A home equity line of credit (HELOC) can be used for many things, from making home improvements and paying for college to consolidating high-interest debt. Lenders determine your eligibility based on your home’s equity, your credit score, debt-to-income ratio, and more.

What Is a Home Equity Line of Credit?

Available through banks and credit unions, a home equity line of credit allows you to borrow from the equity of your house, up to a set limit. Similar to a credit card, you only withdraw the money you need and only pay interest on the amount drawn. A HELOC often starts out with variable interest rates, followed by a fixed-rate period.

HELOC vs. a home equity loan

A HELOC is different from a home equity loan, where you borrow a lump sum at a fixed interest rate. Each loan option offers pros and cons, but if you like flexibility and you’re able to pay off the debt faster, a HELOC may be a better choice.

Basic HELOC Eligibility Requirements

Every lender has different qualifications for a home equity line of credit, though most will consider:

  • Your home’s equity
  • The combined loan-to-value ratio (CLTV)
  • Your credit score
  • Your debt-to-income ratio

These numbers will also affect the interest rate and terms your lender sets for your HELOC. Read on to dig into the details of each requirement.

Home Much Equity Do You Need in Your Home?

For a HELOC, you must have at least 20% equity in your property. Home equity is the difference between how much you owe and its current market value. For example, if you owe $75,000 and your home is worth $200,000, you have $125,000 in home equity.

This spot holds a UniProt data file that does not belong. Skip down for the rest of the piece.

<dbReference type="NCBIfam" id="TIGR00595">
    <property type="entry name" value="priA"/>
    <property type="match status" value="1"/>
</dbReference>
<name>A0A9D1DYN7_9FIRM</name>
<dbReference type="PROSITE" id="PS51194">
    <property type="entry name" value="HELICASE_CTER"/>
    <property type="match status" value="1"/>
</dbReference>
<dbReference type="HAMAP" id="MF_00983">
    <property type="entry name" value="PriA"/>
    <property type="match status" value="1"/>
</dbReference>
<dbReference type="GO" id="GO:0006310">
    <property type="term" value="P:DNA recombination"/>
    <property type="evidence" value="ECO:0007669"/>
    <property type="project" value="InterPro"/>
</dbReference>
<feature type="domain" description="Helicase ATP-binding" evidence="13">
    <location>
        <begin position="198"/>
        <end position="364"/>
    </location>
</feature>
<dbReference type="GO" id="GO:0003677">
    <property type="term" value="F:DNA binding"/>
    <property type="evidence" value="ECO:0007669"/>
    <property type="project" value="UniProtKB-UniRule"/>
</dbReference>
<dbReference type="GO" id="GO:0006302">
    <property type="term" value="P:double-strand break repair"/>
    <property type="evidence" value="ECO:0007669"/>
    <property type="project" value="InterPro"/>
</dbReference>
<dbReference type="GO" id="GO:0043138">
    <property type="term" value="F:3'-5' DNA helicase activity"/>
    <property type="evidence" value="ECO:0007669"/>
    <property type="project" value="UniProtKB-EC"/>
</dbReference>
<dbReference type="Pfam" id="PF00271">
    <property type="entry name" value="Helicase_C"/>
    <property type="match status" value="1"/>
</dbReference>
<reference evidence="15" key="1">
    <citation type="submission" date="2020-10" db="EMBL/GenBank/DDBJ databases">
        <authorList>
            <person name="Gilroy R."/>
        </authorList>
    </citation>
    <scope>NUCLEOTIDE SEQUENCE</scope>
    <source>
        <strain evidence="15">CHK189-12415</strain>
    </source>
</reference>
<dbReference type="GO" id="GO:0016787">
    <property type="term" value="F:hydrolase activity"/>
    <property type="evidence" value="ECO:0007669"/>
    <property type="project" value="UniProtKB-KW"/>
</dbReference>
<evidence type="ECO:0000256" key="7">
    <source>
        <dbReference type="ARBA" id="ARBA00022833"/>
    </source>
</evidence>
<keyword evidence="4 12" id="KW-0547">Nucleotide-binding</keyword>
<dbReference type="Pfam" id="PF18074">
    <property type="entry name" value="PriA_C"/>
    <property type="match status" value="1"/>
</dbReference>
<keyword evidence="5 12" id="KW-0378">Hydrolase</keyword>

A CLTV Ratio Below 80%

The most important number used to determine HELOC eligibility is the combined loan-to-value ratio or CLTV. The CLTV is the amount you want to borrow combined with what you already owe, divided by how much your home is worth. Unless you have a high credit rating, you may only qualify for a HELOC with a maximum combined loan-to-value ratio of 75-80%.

What is my CLTV?

To determine your CLTV, combine how much you want to borrow with how much you still owe (plus any outstanding loans or liens), and then divide it by your property’s value. Multiply by 100 to get the CLTV as a percentage.

For example, let’s say your home is worth $200,000. You still owe $75,000 on your mortgage, and you want to borrow $15,000. That means the CLTV ratio is 0.45, or 45%.

Combined loan-to-value ratio = (Mortgage Balance + Amount to borrow) / House Value

Credit Score Requirements

For a home equity line of credit, lenders always look at your credit score. A good score is better, but “good” is also open to interpretation. Some banks will only offer a HELOC to homeowners with a credit score of 720 or higher. Others may extend competitive rates to people with a score of at least 620, or only to those with excellent scores of 800 and up.

What if I have so-so credit?

Your credit score isn’t everything, though. While some lenders lean heavily on credit scores to determine if you’re eligible, others look at the big picture-incorporating factors like a good debt-to-income ratio. You may even qualify for a HELOC with bad credit.

A Qualifying Debt-to-Income Ratio

When considering your HELOC application, lenders will estimate your new debt-to-income ratio (DTI), including estimated monthly HELOC payments. The resulting DTI must remain below their maximum to qualify. Maximums vary, though the Consumer Financial Protection Bureau recommends keeping DTI ratios below 43%.

What is my new DTI?

To determine your potential DTI, combine all your monthly debt payments, including your estimated HELOC payment. Then, divide the sum by your gross monthly income. Multiply the result by 100 to get the DTI as a percentage. Or just use the calculator below.

Debt-to-income ratio = (Total of monthly debt payments + HELOC payment) / Gross monthly income